Nestled between a boutique and a doggie bakery in the middle of Town & Country Crossing, a romantic little French restaurant has opened. Bistro 1130 is a delightful gem of Gaelic culinary expertise, with a touch of Indochine thrown in to mix things up.

     It’s a tiny spot, with about a dozen tables, a small bar and a few tables on a surprisingly private outdoor patio surrounded by wildflowers and a duck pond. The inside is done quite dramatically in black and gold, with black tablecloths, gold flock wallpaper and sconces, crystal chandeliers/pendant lights, and attractive ivory leather tufted banquettes.

    Menu items are not cheap, but they are well-executed and real treats. There are classic offerings like French onion soup, escargot and foie gras, but also more adventurous items like ahi tuna with cilantro-ginger soy that are not exactly typical French haute cuisine.

     We started with Vol-aux-vent au Fruits de Mer, puff pastry with seafood and béchamel sauce ($11). A light-as-air shell came brimming with wonderful chunks of sea scallop, lobster and shrimp in the traditional white sauce. The sauce was both light and creamy at the same time and an excellent accompaniment to seafood. Also on the plate was a salad of baby greens dressed with champagne vinaigrette.

     Next came two delectable soups: Bisque de Homard (lobster bisque, $11) and Oignoins Gratinee (onion soup, $9), each a hefty serving. The bisque had an excellent balance of lobster flavor, cream and liqueur, none overwhelming the others. The onion soup was beefy, not overly stuffed with onions. It was topped with the traditional crusty bread and melted gruyere, again, not overly so. And the cheese was of excellent quality, with a mild, delicate flavor.

     The entrée menu is small but mighty, with four fish dishes, four meat dishes and a couple of vegetarian entrees (risotto and pasta). Prices are mostly in the $30 range. We had Coquilles St. Jacques (seared sea scallops, $29) and Cotelette d’Agneau (lamb chops, $38). The scallops, four enormous ones, came perfectly done, with a good sear and a creamy sauce with cognac and saffron. They sat around a mound of jasmine rice and leek confit, with a dash of orange piperade adding color and spice.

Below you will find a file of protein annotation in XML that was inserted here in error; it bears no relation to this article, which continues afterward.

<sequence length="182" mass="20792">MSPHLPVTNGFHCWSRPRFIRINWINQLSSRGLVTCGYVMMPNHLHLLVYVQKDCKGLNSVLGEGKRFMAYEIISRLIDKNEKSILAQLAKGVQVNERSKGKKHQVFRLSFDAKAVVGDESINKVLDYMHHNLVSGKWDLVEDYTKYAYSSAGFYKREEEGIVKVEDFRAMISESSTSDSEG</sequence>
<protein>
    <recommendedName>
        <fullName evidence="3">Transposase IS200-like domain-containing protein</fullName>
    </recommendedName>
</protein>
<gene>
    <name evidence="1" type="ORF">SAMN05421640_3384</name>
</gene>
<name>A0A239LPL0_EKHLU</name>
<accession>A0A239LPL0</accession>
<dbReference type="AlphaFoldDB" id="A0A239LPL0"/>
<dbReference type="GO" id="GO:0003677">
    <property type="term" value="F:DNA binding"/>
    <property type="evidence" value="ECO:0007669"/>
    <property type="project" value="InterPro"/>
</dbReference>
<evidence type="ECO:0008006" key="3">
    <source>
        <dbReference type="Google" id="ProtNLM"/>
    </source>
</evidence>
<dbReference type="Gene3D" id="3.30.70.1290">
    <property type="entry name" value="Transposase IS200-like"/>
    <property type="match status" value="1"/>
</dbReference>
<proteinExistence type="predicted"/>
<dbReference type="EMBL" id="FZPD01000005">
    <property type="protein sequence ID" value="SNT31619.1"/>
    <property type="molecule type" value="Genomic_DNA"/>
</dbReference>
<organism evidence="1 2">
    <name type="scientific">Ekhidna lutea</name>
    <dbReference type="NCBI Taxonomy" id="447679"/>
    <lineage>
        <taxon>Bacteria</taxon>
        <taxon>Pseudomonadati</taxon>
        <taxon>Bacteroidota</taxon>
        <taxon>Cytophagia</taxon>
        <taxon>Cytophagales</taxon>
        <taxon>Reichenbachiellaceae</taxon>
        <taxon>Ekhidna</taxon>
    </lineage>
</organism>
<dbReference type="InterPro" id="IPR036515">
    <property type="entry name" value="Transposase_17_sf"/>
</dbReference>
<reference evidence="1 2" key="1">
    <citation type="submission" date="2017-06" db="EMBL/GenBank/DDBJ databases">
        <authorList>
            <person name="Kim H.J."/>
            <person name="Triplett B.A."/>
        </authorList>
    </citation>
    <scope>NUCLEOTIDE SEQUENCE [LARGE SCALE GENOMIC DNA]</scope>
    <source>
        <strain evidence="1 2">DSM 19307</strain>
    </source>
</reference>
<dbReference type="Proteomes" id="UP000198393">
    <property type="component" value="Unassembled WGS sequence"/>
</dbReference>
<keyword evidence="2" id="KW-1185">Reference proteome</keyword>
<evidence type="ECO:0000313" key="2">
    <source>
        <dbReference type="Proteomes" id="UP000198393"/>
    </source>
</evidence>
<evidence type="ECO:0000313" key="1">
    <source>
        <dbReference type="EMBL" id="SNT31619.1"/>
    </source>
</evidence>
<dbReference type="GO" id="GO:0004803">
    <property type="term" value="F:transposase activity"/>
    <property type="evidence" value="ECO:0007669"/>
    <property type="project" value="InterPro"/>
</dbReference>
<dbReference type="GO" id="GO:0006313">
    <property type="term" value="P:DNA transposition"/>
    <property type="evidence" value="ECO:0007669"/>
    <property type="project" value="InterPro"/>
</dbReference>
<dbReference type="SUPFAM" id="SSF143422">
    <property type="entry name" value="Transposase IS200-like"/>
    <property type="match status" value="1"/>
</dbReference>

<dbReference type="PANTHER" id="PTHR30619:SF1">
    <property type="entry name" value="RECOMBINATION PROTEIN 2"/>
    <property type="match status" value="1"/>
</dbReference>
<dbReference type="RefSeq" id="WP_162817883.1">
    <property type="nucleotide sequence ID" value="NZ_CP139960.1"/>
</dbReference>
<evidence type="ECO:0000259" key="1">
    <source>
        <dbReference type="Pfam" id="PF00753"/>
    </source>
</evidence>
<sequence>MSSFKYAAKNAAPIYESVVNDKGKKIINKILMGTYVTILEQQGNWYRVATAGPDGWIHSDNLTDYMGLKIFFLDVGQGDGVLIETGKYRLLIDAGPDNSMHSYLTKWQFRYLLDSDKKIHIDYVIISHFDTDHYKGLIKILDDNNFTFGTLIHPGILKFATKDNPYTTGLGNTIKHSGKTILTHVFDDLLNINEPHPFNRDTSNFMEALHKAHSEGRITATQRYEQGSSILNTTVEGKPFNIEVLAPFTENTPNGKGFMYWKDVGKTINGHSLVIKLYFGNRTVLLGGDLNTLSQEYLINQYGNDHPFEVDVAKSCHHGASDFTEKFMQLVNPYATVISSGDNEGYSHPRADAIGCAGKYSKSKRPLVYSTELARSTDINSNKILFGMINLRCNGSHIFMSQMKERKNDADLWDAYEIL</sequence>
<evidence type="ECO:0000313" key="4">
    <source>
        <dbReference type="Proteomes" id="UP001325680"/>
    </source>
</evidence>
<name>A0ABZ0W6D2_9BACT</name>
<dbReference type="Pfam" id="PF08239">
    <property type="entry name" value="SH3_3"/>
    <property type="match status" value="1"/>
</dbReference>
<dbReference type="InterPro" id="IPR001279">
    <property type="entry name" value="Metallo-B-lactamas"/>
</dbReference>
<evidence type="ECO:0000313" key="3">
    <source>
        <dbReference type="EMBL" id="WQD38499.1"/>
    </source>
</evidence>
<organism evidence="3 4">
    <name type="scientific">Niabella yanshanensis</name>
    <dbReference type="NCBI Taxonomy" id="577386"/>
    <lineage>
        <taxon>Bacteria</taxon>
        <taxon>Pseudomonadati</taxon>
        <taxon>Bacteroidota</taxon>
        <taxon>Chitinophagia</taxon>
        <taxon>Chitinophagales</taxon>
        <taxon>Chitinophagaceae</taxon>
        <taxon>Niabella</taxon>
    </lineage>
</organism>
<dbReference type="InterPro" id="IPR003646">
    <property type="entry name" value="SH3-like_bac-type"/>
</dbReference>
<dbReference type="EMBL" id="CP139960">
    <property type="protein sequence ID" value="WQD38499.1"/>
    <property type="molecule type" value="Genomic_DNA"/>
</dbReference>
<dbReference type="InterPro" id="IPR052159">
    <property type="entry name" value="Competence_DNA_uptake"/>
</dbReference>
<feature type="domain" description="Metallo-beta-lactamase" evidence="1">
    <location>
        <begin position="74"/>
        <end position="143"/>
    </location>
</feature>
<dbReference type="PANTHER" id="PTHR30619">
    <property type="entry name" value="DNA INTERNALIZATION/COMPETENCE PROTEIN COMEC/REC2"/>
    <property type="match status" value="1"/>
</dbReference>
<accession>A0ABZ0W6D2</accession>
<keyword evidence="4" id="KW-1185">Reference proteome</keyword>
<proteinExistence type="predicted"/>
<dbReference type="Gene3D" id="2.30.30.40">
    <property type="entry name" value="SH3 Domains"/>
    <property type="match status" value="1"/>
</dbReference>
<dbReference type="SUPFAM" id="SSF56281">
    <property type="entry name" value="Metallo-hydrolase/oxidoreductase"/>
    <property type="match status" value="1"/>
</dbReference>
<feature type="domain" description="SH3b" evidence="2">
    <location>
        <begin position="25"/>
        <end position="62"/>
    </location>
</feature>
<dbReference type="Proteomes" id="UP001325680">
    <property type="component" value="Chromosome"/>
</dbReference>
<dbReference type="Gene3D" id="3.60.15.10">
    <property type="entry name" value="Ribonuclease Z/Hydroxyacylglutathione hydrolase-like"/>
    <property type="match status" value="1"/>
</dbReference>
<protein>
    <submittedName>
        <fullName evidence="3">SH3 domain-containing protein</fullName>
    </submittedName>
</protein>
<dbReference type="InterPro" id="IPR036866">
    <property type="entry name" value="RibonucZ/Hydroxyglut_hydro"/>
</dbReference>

Our lamb dish was as pretty as it was delicious, each small chop well-trimmed of fat, cooked to the ideal doneness and topped, variously, with three different finishes: goat cheese, boursin and herbs de Provence. A demi-glace was drizzled over all, and on the side were two pretty little cakes of potatoes Dauphinois and some ratatouille. The chops were very good, with two of the toppings adding a creamy element and the third, a nice herbal flavor. The potatoes were rich in this traditional treatment of cream and butter. The ratatouille added a strong savory element, with its diced peppers, onion, carrot and celery.

   French desserts are legendary, and the ones here lived up to that reputation. We had a lemon tart with blueberry jubilee and vanilla lavendar crème brulee. The tart, lemony and sweet, sat in an excellent pâté briseé shell near a pool of fresh-made blueberry sauce. The combination of smooth, creamy lemon and the sweet, chunky berry sauce was heavenly.

    The crème brulee was also wonderful, creamy and laced with the delicate flavors of lavendar and ground vanilla bean. It was served with an almond-y tuille and decorated with bright yellow spun sugar. A couple of delicate beignets, melt-in-your-mouth light, were also on the plate.

     I cannot overrate this new French spot. The food is divine and the service very professional and friendly. Our table was cleared of crumbs continually, our piping hot rolls and water replenished throughout the evening, our silverware replaced numerous times. And the presence of a very French (and ebullient) maitre‘d/owner went a long way to making us feel like we were overlooking the Seine rather than a mere duck pond in West County. This is one place where you truly get what you pay for—if you can’t be a regular, make it a special occasion restaurant.

Pear Salad with Cranberry Vinaigrette

Courtesy of Eric Miranne, Bistro 1130

Pear William

In a pot put ½ L  Cabernet of your choice, 1 c orange juice and 1 oz grand Marnier. Bring it to boil.

Core the seeds out of the pear, peel the pear, then poach it in the red wine liquid until it is slightly soft, depending on the size 3 to 5 min.

Take the pear out of the liquid and chill it in the refrigerator for about 15 to 25 min.

Cranberry Vinaigrette

In a mixing bowl put 1/4 c Cranberry puree, 1/4 c sherry vinegar, 1/2 c olive oil, 4 t of orange juice and 1 lemon zest. Mix well.


Toss the salad of your choice with the cranberry vinaigrette. Put it on the plate and add the Pear William. For the garnish, use dry cranberries and walnuts and crumbled cheese of your choice, et Voila.